“Although the storyline of Tootsie was simple and straightforward enough, the script history of the film was anything but.”
“Tootsie is the kind of Movie with a capital M that they used to make in the 1940s, when they weren’t afraid to mix up absurdity with seriousness, social comment with farce, and a little heartfelt tenderness right in there with the laughs.”
Thirty years ago this month Tootise was released into the world and finished number one in the box office Christmas weekend of December 17-19, 1982. It went on to be nominated for nine Oscars including Dustin Hoffman as lead actor, Sydney Pollack’s directing, and best picture. Jessica Lange won the Oscar for her supporting role.
And if you would have asked me before I read Making Tootsie written by Susan Dworkin who wrote the Tootsie screenplay I would have answered Larry Gelbart. But like most films there were a few hands in the pie. In fact, Toostie is another great example of the collaborative process of filmmaking really working well. The Tootise screenplay was also nominated for its screenplay, but along with Gelbart on the nomination were Murray Schisgal and Don McGuire. (But there were at least three more writers who had a hand in rewrites.)
Dworkin does an excellent job in her book of showing how the script and movie can together. The original seed for Tootsie was a screenplay titled Would I Lie to You? written by McGuire. McGuire was born in Chicago in 1919 and according to IMDB had come to Hollywood in the 40s and had a background a in journalism and worked as a press agent and an actor. In the 50s he started writing film scripts and his credits include Bad Day at Black Rock starring Spencer Tracy and Meet Danny Wilson starring Frank Sinatra. Many changes were made in his script Would I Lie to You? and he ended up with a story credit on Toostie—and it would be his last film credit. He died in 1999.
McGuire’s script attracted the attention of Buddy Hackett in 1978 who took it to his friend Charles Evans. The rights to the script were owned by Henry Plitt and two other and Evans had to buy the property from them and even negotiate a different deal with McGuire. In 1979 Evans hired Bob Kaufman to do a rewrite of Would I Lie to You?
“I put Kaufman is a hotel room and harassed him into writing and we cracked each other up.”
Tootsie producer Dick Richards
According to Dworkin, “Finally they had a new script. It was an out-of-work actor who gets a job playing a nurse on a soap opera.” Kaufman then departed the picture and the script landed in the hands of Dustin Hoffman, who was interested in playing a gender-switch role, and brought on playwright Murray Schisgal to rewrite the script. With Hoffman on board Evans was able to get a deal with Columbia and Hal Ashby was brought on to direct. Ashby would be replaced by director Sydney Pollack. And finally Larry Gilbart was brought on to do another rewrite of the script.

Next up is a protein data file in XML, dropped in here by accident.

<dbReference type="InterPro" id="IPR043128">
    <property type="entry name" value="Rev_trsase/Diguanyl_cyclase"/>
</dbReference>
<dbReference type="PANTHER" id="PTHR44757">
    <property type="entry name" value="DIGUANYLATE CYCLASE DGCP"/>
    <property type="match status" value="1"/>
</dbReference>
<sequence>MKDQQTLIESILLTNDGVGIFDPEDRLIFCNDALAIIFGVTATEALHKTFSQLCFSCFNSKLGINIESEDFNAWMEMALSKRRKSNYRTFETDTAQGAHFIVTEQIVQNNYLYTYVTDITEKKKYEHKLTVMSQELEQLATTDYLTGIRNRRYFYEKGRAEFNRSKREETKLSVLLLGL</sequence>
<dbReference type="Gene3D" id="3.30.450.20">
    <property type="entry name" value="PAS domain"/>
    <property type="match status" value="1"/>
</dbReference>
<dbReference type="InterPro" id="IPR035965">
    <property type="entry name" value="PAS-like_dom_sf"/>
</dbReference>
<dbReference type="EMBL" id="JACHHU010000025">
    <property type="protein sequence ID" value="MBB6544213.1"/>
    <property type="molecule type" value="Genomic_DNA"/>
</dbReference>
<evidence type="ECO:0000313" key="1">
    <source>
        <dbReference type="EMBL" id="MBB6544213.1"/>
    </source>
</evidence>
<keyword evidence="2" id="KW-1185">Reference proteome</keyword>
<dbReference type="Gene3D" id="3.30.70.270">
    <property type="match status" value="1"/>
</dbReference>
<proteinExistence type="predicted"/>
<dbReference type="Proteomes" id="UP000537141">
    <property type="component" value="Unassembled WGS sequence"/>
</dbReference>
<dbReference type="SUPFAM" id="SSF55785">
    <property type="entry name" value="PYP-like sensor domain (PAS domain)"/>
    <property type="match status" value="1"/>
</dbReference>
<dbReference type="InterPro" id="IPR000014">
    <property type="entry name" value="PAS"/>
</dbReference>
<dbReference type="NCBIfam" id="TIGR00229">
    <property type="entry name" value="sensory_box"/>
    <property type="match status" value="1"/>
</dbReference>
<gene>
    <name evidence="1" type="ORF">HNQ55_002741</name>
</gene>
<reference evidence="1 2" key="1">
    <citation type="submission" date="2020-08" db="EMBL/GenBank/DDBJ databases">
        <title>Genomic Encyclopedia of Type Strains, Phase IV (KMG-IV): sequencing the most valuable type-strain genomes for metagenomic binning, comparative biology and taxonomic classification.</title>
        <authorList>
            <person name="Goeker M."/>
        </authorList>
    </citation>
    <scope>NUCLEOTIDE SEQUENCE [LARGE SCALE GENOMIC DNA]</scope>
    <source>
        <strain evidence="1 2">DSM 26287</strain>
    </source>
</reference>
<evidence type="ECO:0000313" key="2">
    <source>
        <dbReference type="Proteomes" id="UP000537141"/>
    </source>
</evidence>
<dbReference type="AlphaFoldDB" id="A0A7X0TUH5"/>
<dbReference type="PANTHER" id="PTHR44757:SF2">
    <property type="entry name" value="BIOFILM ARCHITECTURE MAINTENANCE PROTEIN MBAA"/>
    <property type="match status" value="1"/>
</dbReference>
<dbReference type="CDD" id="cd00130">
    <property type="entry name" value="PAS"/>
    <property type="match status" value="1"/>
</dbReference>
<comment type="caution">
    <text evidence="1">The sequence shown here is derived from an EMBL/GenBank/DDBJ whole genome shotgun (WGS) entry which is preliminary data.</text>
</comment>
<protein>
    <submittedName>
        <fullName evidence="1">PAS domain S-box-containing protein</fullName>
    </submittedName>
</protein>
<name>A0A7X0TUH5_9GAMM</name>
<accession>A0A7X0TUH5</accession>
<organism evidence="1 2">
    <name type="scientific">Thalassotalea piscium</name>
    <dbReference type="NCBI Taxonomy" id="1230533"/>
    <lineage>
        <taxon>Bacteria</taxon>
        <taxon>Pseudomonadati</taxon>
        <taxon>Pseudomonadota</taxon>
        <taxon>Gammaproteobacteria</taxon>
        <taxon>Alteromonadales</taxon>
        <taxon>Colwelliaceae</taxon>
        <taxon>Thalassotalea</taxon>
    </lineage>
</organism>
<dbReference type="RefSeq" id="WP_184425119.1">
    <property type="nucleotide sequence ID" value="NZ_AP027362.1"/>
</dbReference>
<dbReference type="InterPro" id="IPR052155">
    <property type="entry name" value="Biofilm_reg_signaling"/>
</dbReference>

There will be a test on this later. According to IMDB Robert Garland, Barry Levinson, and Elaine May did uncredited work on the screenplay. And both Pollack and Hoffman also spent much time at Pollack’s beach house crafting the story. And that doesn’t even touch on what the other supporting actors (Terri Garr, Dabney Coleman, Bill Murray, Charles Durning, Lange and others) brought to their roles. I bet more than a dozon people could lay claim to at least some part of the script.
And the results? A film that made $177 million, is listed on the National Film Registry, and in 2000 was named by AFI as #2 funniest American film in the last 100 years. (Some Like it Hot was #1. Also, a gender-switch film.)
A fitting end to looking back at Toostie is to remember a key scene between Hoffman (as Dorothy) and Charles Durning (who just passed away a few days ago).
P.S. Speaking of Christmas 1982, I recently came across a picture of my studio apartment in Burbank when I was a film school student in 1982. Man, I was living large. (I don’t have that TV or the box it sits on, but I do still have that director’s chair.) Toostie still looks great after 30 years, but my that apartment at 1200 Riverside Dr. really got a major facelift in recent years. Probably more than a couple film & TV people living there. I always loved the location—just down the road from Disney Studios.